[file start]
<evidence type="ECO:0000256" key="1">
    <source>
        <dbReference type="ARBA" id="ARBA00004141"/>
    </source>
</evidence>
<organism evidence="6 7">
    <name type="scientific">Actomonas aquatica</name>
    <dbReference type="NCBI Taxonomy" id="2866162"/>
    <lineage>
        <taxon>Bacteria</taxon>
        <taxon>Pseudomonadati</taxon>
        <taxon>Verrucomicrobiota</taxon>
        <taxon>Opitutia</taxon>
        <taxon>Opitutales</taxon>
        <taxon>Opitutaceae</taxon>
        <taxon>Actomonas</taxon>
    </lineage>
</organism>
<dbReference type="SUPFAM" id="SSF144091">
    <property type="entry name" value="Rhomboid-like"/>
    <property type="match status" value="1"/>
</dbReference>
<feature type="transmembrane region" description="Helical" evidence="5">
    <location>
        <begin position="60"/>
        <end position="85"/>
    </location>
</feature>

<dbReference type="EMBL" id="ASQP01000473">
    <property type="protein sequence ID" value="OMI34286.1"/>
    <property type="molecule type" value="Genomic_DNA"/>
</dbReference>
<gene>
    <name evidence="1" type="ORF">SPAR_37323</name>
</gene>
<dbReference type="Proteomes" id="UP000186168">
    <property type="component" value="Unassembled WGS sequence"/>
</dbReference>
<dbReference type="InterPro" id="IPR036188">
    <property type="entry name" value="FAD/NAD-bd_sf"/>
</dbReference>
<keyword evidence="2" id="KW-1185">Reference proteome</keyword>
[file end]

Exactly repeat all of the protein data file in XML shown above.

<evidence type="ECO:0000256" key="1">
    <source>
        <dbReference type="ARBA" id="ARBA00004141"/>
    </source>
</evidence>
<organism evidence="6 7">
    <name type="scientific">Actomonas aquatica</name>
    <dbReference type="NCBI Taxonomy" id="2866162"/>
    <lineage>
        <taxon>Bacteria</taxon>
        <taxon>Pseudomonadati</taxon>
        <taxon>Verrucomicrobiota</taxon>
        <taxon>Opitutia</taxon>
        <taxon>Opitutales</taxon>
        <taxon>Opitutaceae</taxon>
        <taxon>Actomonas</taxon>
    </lineage>
</organism>
<dbReference type="SUPFAM" id="SSF144091">
    <property type="entry name" value="Rhomboid-like"/>
    <property type="match status" value="1"/>
</dbReference>
<feature type="transmembrane region" description="Helical" evidence="5">
    <location>
        <begin position="60"/>
        <end position="85"/>
    </location>
</feature>

<dbReference type="EMBL" id="ASQP01000473">
    <property type="protein sequence ID" value="OMI34286.1"/>
    <property type="molecule type" value="Genomic_DNA"/>
</dbReference>
<gene>
    <name evidence="1" type="ORF">SPAR_37323</name>
</gene>
<dbReference type="Proteomes" id="UP000186168">
    <property type="component" value="Unassembled WGS sequence"/>
</dbReference>
<dbReference type="InterPro" id="IPR036188">
    <property type="entry name" value="FAD/NAD-bd_sf"/>
</dbReference>
<keyword evidence="2" id="KW-1185">Reference proteome</keyword>